Indeed, MB-LP is a fun sociological and musical experiment whose songs explore the worlds of distinct personality types (according to the Myer-Briggs test). Each song is a different style or genre based on McLeod’s research on the sixteen Myer-Briggs personality types. Lyrics were written based on McLeod’s observations of about eighty persons he knew and whom he had take the test.

Despite the eclectic nature of these songs, MB-LB is McLeod’s most coherent album in terms of track strength: with half the songs being strong enough to hold the status of single. The flow from one song to the other is rather seamless and the entirety of the album is engaging.

Five of the sixteen tracks on MB-LP are standouts:

5. ISFP (Disappear) is smooth rap-like spoken word track with a fun horn chorus.

4. INFP (Halo) is a catchy pop rock ballad with spoken word delivered confessions.

3. ESTP (Come With Me) is a seductive dance anthem from the perspective of someone who ‘goes hard’ and talks a big game.

2. INFJ (In a Dream) is a softer and simpler melodic track with a poetic charm exploring the mysteries of the subconscious and the perils of having a body.

1. ISFJ (Angels in the Dust) is a darkly sweet end of the world lullaby that is quite fun to harmonize with.

For more information check out Queen Mary Records’ websitetheir Facebook page and Greg McLeod’s Bandcamp

*Featured photo by Braeden Klassen

Run the Jewels is the heavy-hitting, villainous collaboration of rappers El-P and Killer Mike. Independently, both Run the Jewels members have recently released very mature, complex albums, equally lauded by critics and their respective fans. Indeed, New York veteran producer and rapper El-P released his Cancer4Cure album in 2012, and produced Atlanta rapper Killer Mike’s 2012 album R.A.P. Music. The chemistry of the latter release led to a furthering of this partnership: enter Run the Jewels. The duo’s self-titled freshman album garnered them critical acclaim for their brash and cartoonishly-violent lyrics. Just a year after their debut release was made available freely online, the rap group have delivered their second full-length album, also free, via the group’s website.

The first track “Jeopardy” kicks off the album with grimey, menacing verses over eerie synthesizers. Jazzy, quirky saxophones accompany the verse’s climaxing rhymes, and are beautifully utilized by a hungry Killer Mike. The rap duo symbiotically share MC duties and provide a teaser of sorts for the more aggressive and complex sounds to be explored in the coming tracks, making “Jeopardy” an appropriate and poised introduction. Veteran beatmaker El-P, always mindful of mood and momentum, seamlessly joins many of these tracks. “Oh My Darling Don’t Cry” leads into “Blockbuster Night Part 1” and “All Due Respect” segues into “Love Again”, providing congruence and solidifying the album as a single, complete experience. The track sequencing, as a whole, is complementary to the crooks’ storytelling.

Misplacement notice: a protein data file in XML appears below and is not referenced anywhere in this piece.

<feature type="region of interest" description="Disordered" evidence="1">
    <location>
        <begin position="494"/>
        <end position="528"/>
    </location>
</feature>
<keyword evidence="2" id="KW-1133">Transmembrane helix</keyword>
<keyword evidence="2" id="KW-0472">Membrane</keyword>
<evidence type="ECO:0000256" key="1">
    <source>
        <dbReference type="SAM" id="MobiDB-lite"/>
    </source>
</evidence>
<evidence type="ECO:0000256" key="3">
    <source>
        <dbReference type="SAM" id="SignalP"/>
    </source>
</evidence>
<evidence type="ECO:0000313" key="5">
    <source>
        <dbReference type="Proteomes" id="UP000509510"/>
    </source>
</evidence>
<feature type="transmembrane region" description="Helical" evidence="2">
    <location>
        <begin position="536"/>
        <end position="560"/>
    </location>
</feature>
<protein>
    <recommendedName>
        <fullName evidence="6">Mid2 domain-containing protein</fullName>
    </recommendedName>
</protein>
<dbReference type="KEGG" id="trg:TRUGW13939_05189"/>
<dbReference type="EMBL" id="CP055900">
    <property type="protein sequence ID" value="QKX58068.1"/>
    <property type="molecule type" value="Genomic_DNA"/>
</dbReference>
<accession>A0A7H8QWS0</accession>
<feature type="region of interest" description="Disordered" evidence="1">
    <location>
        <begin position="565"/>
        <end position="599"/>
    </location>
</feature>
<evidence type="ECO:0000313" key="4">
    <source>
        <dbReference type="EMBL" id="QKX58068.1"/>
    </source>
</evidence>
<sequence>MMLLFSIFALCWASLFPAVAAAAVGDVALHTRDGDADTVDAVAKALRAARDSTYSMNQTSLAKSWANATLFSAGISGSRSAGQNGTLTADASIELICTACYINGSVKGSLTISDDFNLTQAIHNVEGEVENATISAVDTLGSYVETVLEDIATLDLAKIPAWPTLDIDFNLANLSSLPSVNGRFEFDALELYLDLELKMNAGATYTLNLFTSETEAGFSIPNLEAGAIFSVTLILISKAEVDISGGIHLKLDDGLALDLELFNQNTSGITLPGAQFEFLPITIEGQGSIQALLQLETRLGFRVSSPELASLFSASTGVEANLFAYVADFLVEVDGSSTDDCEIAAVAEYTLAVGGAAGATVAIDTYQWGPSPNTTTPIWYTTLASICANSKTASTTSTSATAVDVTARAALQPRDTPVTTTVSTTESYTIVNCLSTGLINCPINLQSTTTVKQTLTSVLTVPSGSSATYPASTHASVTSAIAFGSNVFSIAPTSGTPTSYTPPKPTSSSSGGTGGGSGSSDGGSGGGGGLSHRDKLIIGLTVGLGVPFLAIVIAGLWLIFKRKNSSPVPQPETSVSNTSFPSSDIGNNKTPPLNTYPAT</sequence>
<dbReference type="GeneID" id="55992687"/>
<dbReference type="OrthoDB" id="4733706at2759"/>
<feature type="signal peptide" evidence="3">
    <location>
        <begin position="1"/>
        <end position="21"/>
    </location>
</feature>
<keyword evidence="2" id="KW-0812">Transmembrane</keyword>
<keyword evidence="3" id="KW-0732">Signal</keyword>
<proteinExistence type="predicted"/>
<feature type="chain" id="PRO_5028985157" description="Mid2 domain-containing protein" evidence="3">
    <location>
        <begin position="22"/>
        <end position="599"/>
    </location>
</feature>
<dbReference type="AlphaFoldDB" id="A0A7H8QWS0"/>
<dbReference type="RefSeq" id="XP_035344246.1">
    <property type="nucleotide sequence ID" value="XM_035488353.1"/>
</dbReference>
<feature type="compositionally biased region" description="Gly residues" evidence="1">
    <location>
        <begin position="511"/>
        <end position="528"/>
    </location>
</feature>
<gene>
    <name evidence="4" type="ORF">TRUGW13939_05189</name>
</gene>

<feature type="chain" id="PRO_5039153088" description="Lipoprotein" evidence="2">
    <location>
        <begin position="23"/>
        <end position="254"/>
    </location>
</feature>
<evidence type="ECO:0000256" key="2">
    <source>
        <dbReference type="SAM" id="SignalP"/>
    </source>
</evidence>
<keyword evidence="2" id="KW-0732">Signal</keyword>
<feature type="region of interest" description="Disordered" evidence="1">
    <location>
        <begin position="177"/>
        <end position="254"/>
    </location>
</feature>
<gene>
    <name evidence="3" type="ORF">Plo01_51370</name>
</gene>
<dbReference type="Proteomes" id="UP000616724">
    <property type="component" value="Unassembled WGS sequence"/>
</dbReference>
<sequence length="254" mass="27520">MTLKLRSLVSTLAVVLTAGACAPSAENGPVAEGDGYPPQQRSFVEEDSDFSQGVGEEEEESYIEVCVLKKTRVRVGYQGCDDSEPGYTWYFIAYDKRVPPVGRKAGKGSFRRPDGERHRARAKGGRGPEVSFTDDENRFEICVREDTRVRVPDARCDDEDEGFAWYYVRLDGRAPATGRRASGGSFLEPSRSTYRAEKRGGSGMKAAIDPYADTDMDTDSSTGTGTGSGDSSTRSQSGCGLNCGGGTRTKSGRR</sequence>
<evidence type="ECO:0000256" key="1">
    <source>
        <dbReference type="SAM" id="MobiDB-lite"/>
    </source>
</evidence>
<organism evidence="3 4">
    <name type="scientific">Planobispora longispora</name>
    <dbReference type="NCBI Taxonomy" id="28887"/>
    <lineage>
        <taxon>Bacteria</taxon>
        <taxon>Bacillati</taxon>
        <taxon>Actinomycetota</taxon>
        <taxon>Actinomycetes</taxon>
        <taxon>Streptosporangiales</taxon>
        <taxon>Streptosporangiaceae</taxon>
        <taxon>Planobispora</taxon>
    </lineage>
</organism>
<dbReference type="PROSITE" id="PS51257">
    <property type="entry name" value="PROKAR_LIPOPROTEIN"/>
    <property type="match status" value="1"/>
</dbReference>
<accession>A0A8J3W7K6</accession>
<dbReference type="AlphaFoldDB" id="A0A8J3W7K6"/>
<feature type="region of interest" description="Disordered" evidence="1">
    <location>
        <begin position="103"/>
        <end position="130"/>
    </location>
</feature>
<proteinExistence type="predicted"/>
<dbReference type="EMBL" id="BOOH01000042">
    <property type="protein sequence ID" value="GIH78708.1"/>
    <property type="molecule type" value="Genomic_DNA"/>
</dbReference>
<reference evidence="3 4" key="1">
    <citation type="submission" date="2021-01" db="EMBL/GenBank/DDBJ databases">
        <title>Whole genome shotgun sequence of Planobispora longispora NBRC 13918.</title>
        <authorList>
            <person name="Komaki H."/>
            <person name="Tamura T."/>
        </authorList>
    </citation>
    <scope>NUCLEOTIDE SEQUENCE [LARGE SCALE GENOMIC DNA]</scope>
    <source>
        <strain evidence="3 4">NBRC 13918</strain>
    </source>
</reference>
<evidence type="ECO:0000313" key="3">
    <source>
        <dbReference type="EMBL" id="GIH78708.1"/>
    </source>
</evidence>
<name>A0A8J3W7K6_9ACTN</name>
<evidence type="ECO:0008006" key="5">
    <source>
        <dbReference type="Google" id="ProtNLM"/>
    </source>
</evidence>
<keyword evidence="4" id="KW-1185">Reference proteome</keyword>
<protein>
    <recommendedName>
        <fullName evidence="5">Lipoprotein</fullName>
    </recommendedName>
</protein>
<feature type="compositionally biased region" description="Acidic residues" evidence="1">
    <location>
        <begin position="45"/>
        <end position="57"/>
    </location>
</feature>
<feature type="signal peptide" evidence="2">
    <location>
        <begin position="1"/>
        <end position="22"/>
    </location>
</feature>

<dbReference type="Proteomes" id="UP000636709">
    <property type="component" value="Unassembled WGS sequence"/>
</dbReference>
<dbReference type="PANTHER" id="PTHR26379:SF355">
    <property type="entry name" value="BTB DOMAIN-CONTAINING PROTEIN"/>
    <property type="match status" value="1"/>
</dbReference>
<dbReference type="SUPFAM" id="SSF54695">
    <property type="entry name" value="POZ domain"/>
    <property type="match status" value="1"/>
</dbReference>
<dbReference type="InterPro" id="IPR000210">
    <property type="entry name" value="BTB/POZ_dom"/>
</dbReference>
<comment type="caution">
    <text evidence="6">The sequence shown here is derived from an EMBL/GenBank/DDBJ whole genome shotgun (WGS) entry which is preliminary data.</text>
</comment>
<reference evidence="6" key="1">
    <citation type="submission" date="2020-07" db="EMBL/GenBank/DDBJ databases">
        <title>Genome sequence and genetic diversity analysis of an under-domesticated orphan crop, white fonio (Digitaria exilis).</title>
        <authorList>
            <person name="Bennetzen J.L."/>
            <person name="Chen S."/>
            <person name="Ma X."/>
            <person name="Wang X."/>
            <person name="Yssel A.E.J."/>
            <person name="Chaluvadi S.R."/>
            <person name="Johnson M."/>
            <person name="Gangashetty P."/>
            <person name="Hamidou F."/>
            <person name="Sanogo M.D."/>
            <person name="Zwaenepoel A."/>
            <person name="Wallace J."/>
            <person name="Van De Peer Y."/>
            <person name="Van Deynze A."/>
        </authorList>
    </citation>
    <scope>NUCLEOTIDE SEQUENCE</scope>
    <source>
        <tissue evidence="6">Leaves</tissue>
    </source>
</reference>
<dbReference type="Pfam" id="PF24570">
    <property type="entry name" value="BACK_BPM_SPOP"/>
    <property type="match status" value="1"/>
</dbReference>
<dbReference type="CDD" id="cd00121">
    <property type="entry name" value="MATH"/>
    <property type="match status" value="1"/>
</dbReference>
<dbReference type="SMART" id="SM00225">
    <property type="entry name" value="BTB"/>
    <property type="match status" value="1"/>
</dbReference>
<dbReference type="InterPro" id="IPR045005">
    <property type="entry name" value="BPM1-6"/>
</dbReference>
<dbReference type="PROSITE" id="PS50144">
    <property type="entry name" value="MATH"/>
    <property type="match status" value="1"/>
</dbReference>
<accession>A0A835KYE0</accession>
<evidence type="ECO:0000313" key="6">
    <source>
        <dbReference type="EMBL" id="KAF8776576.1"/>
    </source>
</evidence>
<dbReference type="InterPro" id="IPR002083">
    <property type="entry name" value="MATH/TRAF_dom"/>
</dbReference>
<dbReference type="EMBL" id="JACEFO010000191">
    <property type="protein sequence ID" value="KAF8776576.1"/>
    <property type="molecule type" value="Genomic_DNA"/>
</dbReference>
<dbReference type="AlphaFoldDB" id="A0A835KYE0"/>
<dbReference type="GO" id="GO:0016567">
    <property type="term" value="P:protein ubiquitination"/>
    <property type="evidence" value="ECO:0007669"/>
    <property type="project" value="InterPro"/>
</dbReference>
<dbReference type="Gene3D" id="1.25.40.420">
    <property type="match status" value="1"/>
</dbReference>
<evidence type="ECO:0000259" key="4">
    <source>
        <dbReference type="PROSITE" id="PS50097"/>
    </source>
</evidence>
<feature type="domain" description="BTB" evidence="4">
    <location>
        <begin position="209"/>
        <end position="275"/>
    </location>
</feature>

The selective, effective use of features on this album support varied, refreshing melodies without compromising any of the hard-hitting, aggressive bars or eerie beats. Drummer Travis Barker of Blink-182 and Transplants fame provides some dynamic, loose, urban-environment percussions on the vicious and sharp-spitting “All Due Respect”. The single “Close Your Eyes” features Zack De La Rocha of Rage Against the Machine on a hook that is looped directly into the song’s beat with some heavy bass. Although De La Rocha also has a concluding verse on this track, his delivery is somewhat stale and his technical delivery is disjointed with the lyrical content. Some slow, distorted, high-pitched vocals are delivered by producer BOOTS on the song “Early”. The vocals feel like a distress or warning signal and are subtly-tweaked to allow for both transitioning and a graded-sound building across this song. On the track “Love Again”, Three 6 Mafia’s Gangsta Boo prominently features over alternating simple and layered beats for some sassy, humorous, raunchy and carnal equal-opportunity gender sexualization and objectification.

Even impudent, violent villains can have a conscience, and Killer Mike and El-P provide a contrasting dimension to their thematics by exploring this on more sullen tracks. For example, the track “Crown” has Killer Mike reflecting, rather soberly and drearily, over his culpability in the role of a dealer providing narcotics to a pregnant woman. The imagery and incorporated dialogue flesh out the saddening and troubling portraits and plights of both the provider and user in a clandestine context maintained by drug use stigmatization. Likewise, “Lie, Cheat, Steal” is a dismal, cynical condoning of the use of thuggish, brutal means by the common man to combat the type of structural violence that is continuously renovated and cemented by big money and crooked politics.